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common cold



High Fructose Corn Syrup in Many Cough and Cold Syrups

High fructose corn syrup, found in sodas, cereals and baked goods, has become a food bad guy for its link to obesity and diabetes but it might not only be food the sticky stuff is lurking in. Some common cough and cold syrups use high fructose corn syrup (HFCS) as their sweeteners, the most popular offenders including Vicks, Delsym and Robitussin brands.

Cough and cold syrup makers could use other sweeteners like sucrose but HFCS is inexpensive to manufacture. High fructose corn syrup is a chemically made sugar that primarily contains fructose (fifty-five percent,) glucose (fourty-five percent) and water. The good news is that the companies clearly list HFCS as an inactive ingredient on their labeling, which means it will have no effect on suppressing a cough, for example.

“One teaspoonful of pure HFCS has 3.8 grams of carbohydrates and is about 15 calories,” Mary Hartley, RD, our registered dietician, states, “but 1 teaspoonful of cough syrup is not one-hundred percent HFCS.” The amount HFCS that is in cough syrups compared to the rest of the ingredients is not something that is clearly labeled on their packaging. When I tried to contact a representative from Vick’s about how much of the sweetener was in their product, the rep told me the information was proprietary and legally they may not be allowed to release the information.


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3 Supplements to Help Kick the Common Cold

Getting the sniffles? Fall and winter are the time of year when people seem to be more susceptible to colds. It might be the change in temperature or it may be all the bugs that your kids are bringing home from school, but most come down with at least one cold when the temps drop. Regardless of feeling under the weather, most of us can not drop everything we are doing to rest and recuperate like we should. The average cold can take seven days to almost two weeks to recover from, but there is hope. There are many over the counter products and herbal supplements that may shorten the duration of a cold and help you get back to feeling a hundred percent.

Echinacea

Echinacea is an herbal supplement that is often used to prevent a cold or shorten the time you have one once it starts. It is believed that echinacea works by reducing inflammation to help deal with cold symptoms. The most common side effects from echinacea supplements are fever, nausea, vomiting, diarrhea, headache and muscle aches, but I do, however, think that many of these symptoms could be caused by the cold itself. If you are allergic to certain flowers like mums, ragweed or marigolds you may become allergic to echinacea.


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Wisdom to Wellness Explores the Emotional and Physical Health Connection

Maureen Minnehan Jones is the author of the new book Wisdom to Wellnes: HealingYour Emotional Sufferings so the Physical Healing Can Follow. Ms. Jones has worked in the healthcare field for over 38 years. Her career path began by working as a registered nurse but eventually evolved into the practice of more alternative and holistic healing methods.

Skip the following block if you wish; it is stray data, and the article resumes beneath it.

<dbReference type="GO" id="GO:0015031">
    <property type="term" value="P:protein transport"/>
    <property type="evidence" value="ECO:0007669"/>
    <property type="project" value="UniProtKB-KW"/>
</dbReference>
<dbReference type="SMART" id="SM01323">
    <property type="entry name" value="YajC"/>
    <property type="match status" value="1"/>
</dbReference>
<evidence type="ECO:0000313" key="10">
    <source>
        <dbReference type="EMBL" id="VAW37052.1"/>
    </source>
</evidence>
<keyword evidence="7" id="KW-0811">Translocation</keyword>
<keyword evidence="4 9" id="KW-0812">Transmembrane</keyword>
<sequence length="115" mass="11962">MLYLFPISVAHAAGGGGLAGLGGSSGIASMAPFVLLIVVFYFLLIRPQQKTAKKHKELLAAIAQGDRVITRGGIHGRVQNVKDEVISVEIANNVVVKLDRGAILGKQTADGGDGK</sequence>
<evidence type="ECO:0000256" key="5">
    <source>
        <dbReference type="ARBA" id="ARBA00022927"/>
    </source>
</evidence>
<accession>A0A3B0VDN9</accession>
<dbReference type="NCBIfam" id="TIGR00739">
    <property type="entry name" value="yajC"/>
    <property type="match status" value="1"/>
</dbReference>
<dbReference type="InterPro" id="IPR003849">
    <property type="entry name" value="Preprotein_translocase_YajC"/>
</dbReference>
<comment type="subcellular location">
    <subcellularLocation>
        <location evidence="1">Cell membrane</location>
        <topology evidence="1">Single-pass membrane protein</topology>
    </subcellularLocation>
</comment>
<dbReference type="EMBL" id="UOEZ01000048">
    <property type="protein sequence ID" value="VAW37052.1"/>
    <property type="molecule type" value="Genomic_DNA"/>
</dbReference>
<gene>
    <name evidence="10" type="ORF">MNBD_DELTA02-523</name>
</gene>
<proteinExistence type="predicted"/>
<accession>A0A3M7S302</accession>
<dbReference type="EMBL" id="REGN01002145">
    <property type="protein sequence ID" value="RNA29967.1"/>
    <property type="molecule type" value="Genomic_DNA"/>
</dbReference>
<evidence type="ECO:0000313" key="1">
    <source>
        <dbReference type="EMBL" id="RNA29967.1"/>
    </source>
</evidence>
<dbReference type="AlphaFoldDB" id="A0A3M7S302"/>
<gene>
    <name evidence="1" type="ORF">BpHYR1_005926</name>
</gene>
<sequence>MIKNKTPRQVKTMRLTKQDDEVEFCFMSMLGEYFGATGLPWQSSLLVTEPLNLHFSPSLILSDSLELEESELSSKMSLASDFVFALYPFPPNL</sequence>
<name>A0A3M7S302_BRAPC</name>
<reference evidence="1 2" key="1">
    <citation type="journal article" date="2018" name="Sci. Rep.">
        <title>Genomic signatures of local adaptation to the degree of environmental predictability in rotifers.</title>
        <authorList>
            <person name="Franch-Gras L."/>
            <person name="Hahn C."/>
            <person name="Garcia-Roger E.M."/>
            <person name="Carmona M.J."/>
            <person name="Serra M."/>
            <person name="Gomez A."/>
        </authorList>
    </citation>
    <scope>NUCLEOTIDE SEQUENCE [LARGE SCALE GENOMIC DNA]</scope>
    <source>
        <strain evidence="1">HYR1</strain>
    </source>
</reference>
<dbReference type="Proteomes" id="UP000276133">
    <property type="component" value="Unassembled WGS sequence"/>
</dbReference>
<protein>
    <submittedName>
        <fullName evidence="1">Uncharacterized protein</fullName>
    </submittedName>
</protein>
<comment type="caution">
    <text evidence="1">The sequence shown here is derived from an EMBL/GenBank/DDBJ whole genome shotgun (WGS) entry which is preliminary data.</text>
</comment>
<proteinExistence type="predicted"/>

Maureen contends that the occurrence of disease often has an emotional underpinning. She has developed a technique she calls the “Modus Operandi (MO) Technique.” This technique consists of 12 steps that serve to heal the emotional suffering which she believes to be instrumental in the healing of physical disease.

Ms. Jones firmly believes that disease is triggered by the body and everyone possesses what she refers to as “The Common Thread of Disease.”  This common thread consists of four separate emotional sufferings which are: resentment, anger, powerlessness, and a lack of love. It is the existence of all of these that together create a virtual “perfect storm” in which disease can be sparked by a particularly emotional event according to Ms. Jones.


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Could Steam Inhalation be a Cure for the Common Cold?

One of my favorite things to do when I’m sick is take a long, hot shower without the bathroom fan on. A hot shower can loosen muscles, relax the mind and clear congestion. New research is suggesting that steam inhalation may do more than loosen mucous and congested sinuses, it could actually provide a cure for the common cold.

Most colds are caused by the rhinovirus which is rendered inactive at temperatures above 109 degrees Fahrenheit. Logically, one can assume that steam treatments, which raise the temperature in the nose to the required 109 degrees, would kill any rhinovirus that is present. There are some studies that back up that logic but, unfortunately, the results are mixed. Only three out of six studies showed supporting evidence that steam inhalation can cure colds. According to The New York Times, the remaining three studies ”found either a worsening of symptoms or no change at all in antibody levels or shedding of viruses.”


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CDC Gives Holiday Health and Safety Tips with a Song

The Centers for Disease Control and Prevention asks us to “give the gift of health and safety to yourself and others by following these holiday tips.” They even created a song, The 12 Ways to Health. Yes, it’s cheesy and a little overzealous but if it doesn’t get you in the holiday spirit, then I don’t know what will!

“The first way to health, said the CDC to me: Wash hands to be safe and healthy.” Crowded gatherings and lots of shopping help contribute to cold and flu season. Wash your hands regularly and properly to keep yourself from getting sick!


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